In the morning light, Doyle looked almost innocent in spite of, or maybe because of, the frown that marred his brow and the fading bruise that marred his cheek. Bodie nearly stretched out a hand to wake him, but he stopped himself. He needed time, time to get sorted, time to decide whether to go forward or back.

But he didn't have time. As he watched, Doyle stirred.

"Christ, has it gone seven?" Doyle rubbed at his eyes. "We gonna be late?"

"Nah. 'S early yet. You should get some more kip." Bodie tried not to speak too quickly, tried not to look away, but he could do neither. And he knew that Doyle would hear, would see, would know.

"Bodie," Doyle said, sitting up. "You all right?"

"Yeah. 'Course." He turned away, began to get out of bed. "Shall I make you breakfast?"

"Bodie." Doyle grabbed at his wrist, stopping his escape before it had even begun.

"Leave off, Doyle." He tried to break Doyle's grip, but it was impossible.

"Not bloody likely, mate. Look at me."

Bodie didn't speak, didn't move. He sat on the side of the bed, his head bowed, a slight tremor running through his body.

"Look at me, Bodie. Please." His wrist was released and fingers trailed over his face, his throat, his back, but still he didn't look up. "I told you last night I wouldn't hurt you again."

"I know."

"Don't you believe me?"

"I did last night." Last night he'd held and been held. Last night he'd traced Doyle's body with hands and mouth. Last night he'd felt that no one could be closer to him than Doyle.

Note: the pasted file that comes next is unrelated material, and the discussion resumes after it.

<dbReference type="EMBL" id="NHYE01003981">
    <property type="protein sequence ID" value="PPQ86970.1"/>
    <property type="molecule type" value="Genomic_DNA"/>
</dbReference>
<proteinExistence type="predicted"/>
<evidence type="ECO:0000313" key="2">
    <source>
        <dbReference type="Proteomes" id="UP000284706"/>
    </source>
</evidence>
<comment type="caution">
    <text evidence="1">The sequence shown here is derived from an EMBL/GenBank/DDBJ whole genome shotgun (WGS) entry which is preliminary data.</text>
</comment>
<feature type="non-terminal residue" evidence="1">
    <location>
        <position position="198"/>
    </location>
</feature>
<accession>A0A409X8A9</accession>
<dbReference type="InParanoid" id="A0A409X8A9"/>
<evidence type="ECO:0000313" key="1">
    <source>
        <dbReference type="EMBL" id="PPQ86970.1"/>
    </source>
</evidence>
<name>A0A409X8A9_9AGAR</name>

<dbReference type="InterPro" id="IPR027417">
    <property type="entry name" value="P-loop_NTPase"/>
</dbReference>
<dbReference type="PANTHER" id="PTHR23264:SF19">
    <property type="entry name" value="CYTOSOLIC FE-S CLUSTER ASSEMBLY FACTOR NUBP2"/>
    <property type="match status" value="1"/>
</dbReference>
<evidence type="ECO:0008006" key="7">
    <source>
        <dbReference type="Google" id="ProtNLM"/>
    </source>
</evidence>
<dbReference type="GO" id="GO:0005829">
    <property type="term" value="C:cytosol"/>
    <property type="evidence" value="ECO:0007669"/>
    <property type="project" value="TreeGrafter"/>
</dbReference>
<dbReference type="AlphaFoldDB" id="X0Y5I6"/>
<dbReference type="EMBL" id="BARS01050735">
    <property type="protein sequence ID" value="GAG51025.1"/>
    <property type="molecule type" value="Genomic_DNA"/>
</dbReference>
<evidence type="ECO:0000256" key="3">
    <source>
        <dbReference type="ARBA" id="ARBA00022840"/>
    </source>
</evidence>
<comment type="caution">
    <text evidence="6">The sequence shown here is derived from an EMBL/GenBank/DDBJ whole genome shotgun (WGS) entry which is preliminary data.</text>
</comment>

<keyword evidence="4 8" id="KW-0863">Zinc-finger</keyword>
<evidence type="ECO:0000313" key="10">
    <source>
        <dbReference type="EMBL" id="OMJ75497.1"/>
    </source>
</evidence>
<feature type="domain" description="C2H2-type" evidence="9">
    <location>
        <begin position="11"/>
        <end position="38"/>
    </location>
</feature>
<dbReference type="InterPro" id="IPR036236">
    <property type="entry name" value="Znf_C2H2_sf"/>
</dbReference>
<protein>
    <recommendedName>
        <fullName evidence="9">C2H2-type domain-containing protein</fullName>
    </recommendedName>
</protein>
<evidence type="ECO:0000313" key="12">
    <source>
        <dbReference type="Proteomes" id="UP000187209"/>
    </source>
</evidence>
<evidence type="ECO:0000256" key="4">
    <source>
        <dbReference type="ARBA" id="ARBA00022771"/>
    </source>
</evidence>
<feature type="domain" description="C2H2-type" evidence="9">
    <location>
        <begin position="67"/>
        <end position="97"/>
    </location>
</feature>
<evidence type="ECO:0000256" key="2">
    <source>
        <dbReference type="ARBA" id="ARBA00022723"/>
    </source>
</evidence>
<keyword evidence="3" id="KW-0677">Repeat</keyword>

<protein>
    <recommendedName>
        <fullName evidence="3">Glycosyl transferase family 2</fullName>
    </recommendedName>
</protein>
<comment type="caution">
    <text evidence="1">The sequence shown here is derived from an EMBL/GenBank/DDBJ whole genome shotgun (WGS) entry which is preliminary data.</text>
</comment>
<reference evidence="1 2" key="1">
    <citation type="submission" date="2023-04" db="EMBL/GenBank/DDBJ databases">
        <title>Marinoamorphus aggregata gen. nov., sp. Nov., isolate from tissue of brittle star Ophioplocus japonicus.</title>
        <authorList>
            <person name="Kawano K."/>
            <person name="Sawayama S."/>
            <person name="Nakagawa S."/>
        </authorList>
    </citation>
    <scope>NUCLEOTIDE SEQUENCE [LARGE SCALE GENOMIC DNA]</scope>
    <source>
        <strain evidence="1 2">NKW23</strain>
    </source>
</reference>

"And now?"

A desperate need filled him and he turned abruptly, to face a strangely calm Doyle.

"I don't know."

"Do you trust me, Bodie?"

"Trust you with what?" Bodie wasn't shocked at the bitterness in his own voice, but he could see Doyle was.

"With your life?"

"Yes." The word was a whisper, a breath escaping his lips.

"Then trust me with this. Trust me not to hurt you."

"Why should I?" The words felt as though they'd been torn from Bodie's chest.

"Because, you infuriating pillock, I didn't understand before." Doyle's stillness broke and his eyes flashed a more familiar anger.

"Didn't understand what?"

"I fucking love you, don't I?"

"Oh." Bodie felt as if he'd been gut-punched, as if he'd been granted his darkest fear and his fondest wish.

Doyle looked at him skittishly. "That all you can say? Oh?"

Smiling, Bodie knew, absolutely knew, that everything was going to be all right.

"Well, I can say your taste has improved. If you've finally fallen for tall...."

"...dark and beautiful. Prat," Doyle said, but the insult bore no sting.

"But I'm the prat you love."

"And that loves me?"

"Yeah, you could say that." Bodie leaned in to kiss Doyle, certain that his trust was no longer a weapon wielded against him, but a refuge to shield them both.

-- THE END --

April 2006